Since learning that you have multiple sclerosis (MS), we’ve rarely spoken of how I feel about your diagnosis, symptoms or neurological appointments. Almost as seldom, I’ve asked how you feel about them. Rather, we stick to the black and white of what is happening, which most likely makes me seem distant and causes you to feel isolated, so there are a few things you should know.
I see your symptoms, but not as much as I see the woman who played softball even after having a daughter, who nearly exhausted herself to be involved in PTA and who made it to every field trip. I see the woman I spent my entire childhood watching take first place in martial arts tournaments time and time again.
I still hear you telling the grade-school me that I know better than to leave so much white space in my drawings or asking me why I’m so “comma happy” when I wrote essays for class. Thanks to you, I’ve become an adult who paints her entire canvas and challenges herself to be better at what she does. I’m still comma happy, but hopefully I do you justice anyway. After all, I can’t forget the art and poems you crafted while I watched.
Since your diagnosis, you’ve expressed feelings of isolation, suspicions that you’re largely misunderstood or, even worse, invisible and insignificant. Understandably, you feel as though I forget about your illness sometimes, and, honestly, it usually isn’t in the forefront of my mind. This isn’t because I don’t pay attention. I just still see so many other things along with it.
Unfortunately, you don’t often get to see the fruits of your past and even current efforts. Even though I don’t get to watch you spar or paint murals on the wall anymore, you continue to influence your daughters, son and the world around you in other ways.
Your glowing spirit hasn’t dimmed. Your silly sense of humor still makes the world laugh. Each day, you get up before dawn, walk out the front door as gorgeous as ever despite the physical struggle that managing your curly hair has become and power through work with a smile on your face — all to touch the lives of students and teachers who need you.
I’m scared. I’m worried and sad and angry. I’ve had every reaction you’d expect, but you need to know that those feelings don’t dominate how I see you or how I conduct my relationship with you. The condition that robbed you of most of your vision, your athleticism and so much more hasn’t robbed you of the way your children look at you.
Love,Your oldest (and obviously favorite) child.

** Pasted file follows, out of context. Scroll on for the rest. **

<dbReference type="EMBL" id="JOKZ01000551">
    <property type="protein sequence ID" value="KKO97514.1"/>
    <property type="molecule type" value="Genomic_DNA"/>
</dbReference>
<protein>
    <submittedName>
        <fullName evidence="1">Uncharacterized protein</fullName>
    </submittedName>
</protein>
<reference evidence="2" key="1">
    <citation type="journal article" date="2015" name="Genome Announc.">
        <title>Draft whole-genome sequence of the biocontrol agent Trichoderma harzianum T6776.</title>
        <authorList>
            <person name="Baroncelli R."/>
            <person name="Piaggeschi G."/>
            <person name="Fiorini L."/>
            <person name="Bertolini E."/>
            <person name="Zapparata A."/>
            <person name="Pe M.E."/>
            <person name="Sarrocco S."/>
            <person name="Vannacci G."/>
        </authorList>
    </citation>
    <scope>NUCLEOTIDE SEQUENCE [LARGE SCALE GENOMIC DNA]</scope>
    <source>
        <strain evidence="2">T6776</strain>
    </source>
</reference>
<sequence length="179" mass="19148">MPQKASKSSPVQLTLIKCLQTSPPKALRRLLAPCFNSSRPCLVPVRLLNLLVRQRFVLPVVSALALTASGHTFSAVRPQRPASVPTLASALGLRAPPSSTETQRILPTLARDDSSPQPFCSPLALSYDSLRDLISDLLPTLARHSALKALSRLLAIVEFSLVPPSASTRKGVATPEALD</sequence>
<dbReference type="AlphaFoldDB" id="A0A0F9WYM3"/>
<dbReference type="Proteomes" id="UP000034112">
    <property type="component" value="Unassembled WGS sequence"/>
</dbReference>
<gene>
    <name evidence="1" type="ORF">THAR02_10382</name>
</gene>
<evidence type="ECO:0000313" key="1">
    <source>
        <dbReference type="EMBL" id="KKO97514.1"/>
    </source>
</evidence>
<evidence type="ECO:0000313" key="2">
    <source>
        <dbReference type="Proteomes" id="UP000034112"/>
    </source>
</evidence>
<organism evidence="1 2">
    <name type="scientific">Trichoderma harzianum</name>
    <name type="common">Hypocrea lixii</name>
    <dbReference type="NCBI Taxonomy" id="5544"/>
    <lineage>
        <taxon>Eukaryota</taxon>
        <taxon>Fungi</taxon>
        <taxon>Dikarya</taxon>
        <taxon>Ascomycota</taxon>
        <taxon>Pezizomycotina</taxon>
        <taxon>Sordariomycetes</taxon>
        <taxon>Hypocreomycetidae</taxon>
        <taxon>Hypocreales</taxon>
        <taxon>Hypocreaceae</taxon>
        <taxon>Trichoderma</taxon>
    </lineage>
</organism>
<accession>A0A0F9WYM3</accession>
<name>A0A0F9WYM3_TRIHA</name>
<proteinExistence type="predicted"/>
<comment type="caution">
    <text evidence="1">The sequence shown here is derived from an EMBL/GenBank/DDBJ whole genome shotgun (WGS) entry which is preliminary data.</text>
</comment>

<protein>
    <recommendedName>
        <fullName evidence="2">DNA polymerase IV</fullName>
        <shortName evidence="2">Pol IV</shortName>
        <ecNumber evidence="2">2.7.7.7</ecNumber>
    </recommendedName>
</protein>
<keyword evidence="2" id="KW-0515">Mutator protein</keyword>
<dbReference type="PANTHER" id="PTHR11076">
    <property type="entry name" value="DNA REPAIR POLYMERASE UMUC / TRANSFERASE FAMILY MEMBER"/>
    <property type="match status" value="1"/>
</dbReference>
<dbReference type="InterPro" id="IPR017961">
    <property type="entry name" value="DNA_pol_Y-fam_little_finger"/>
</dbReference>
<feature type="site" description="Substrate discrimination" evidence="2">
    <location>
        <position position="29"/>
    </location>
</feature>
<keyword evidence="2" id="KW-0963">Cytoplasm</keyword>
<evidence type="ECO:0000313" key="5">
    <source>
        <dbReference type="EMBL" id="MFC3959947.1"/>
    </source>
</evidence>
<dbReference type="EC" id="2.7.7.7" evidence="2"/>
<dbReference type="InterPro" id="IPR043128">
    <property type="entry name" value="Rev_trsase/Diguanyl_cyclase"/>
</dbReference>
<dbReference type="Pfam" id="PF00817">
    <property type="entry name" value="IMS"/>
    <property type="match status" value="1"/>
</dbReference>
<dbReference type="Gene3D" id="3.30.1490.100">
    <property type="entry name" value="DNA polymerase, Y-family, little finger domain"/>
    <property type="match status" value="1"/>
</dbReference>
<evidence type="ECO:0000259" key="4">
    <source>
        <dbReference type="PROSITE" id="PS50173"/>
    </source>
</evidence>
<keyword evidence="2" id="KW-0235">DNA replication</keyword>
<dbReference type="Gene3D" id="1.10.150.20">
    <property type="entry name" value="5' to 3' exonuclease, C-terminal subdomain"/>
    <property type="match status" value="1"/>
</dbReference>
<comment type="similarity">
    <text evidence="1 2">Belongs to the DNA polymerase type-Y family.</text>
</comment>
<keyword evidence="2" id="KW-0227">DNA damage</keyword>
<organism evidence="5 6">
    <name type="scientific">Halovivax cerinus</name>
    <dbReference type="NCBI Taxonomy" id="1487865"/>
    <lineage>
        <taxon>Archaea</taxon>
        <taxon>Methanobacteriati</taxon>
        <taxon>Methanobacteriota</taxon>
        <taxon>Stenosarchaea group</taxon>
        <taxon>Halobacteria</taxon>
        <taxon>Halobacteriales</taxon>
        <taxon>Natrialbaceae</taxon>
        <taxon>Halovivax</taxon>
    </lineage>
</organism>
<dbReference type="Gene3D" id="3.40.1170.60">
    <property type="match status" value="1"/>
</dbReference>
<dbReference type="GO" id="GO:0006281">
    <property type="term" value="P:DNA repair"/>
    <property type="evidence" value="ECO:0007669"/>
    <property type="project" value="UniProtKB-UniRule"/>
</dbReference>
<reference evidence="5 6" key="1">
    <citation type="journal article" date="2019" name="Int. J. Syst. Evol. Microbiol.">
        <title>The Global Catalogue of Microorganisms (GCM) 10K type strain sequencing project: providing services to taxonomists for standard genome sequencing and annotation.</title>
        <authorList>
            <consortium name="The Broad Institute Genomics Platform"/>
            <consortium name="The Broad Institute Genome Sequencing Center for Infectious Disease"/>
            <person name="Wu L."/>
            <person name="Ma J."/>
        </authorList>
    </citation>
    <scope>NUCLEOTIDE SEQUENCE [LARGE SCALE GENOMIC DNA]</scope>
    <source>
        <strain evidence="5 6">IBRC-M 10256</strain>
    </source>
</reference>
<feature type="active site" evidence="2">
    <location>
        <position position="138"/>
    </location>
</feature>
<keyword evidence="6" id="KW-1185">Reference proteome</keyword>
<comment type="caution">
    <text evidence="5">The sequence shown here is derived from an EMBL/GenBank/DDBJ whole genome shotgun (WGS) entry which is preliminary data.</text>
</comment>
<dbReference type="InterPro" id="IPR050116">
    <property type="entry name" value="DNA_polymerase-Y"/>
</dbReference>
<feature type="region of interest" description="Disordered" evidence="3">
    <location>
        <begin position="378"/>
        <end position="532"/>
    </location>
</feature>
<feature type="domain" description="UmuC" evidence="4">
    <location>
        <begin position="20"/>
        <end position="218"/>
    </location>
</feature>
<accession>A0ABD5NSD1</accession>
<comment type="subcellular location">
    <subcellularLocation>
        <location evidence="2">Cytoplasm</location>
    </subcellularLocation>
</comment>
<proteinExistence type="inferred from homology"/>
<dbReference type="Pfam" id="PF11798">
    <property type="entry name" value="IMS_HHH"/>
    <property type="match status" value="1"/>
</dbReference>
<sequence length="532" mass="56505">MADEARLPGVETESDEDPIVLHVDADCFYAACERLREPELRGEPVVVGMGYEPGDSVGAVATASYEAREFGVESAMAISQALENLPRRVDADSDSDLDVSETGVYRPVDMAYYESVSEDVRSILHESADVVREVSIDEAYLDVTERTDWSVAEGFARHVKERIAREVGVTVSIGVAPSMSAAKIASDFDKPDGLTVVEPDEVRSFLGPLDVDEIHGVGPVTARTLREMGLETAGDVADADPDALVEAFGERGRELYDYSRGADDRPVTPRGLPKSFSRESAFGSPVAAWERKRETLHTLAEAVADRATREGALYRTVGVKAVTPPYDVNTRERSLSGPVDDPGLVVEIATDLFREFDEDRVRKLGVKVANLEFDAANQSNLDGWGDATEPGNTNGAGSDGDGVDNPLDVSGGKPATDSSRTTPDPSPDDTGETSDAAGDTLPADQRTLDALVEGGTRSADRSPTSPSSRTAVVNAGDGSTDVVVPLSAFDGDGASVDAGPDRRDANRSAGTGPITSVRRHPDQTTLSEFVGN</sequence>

To My Friend With Multiple Sclerosis Who Passed Away
It has taken me a couple of months to write this letter, but I will try by best to speak out as much as I can, no matter how much it makes me cry.
I knew you for one short summer — the same summer I got diagnosed with Ehlers-Danlos syndrome (EDS). It was too short in my opinion. But the talks we shared were long and personal, and through work, I made a friend.
I lost a lot of people last summer. From cancer to addiction, I said goodbye when I didn’t want to.
And then, I lost you.
I was thankful the universe gave me you, a spunky, fun-loving 33-year-old with multiple sclerosis who told me stories about traveling and working hard for what you want.
Then I became angry that the world had taken you back and left me to wonder how short life is.
In October 2016, I boarded a plane for Europe. I bought the tickets while working with you and told you the minute I made plans.
After my EDS diagnosis and losing you, I didn’t want to get on that plane. I didn’t want to walk anywhere, see anything or do anything. I was tired, emotionally and physically.
But then I remembered how you told me that you wanted to see pictures; you believed that I could live to the fullest, despite everything, so much that I wanted to believe it, too.
You told me once you didn’t believe in God after fighting in Iraq and seeing everything you saw. I couldn’t argue with you, but I now wish I could go back and tell you I believed in you. And that I believe good people don’t come around too often enough. I believe in you and believe that God believes in you, whether you believed or not.
I believe because you believed in me more than I believed in myself.
I know I’m going to use the word “believe” a lot, but I believe that with your spirit, your genuine kindness towards people and because of the fact that you took a chance and believed in me, I believe I will see you again.
And you’ll save the best seat in the house for me, and we won’t be battling these diseases any longer.
I can’t promise any new medical breakthroughs by the time I see you, but I can promise you that I’ll fight just as hard as you did.
We’ll be so healthy up there that we might not recognize each other. But I loved your spirit, and I’ll recognize your smile.
Love You Forever.
By Christa Harkins and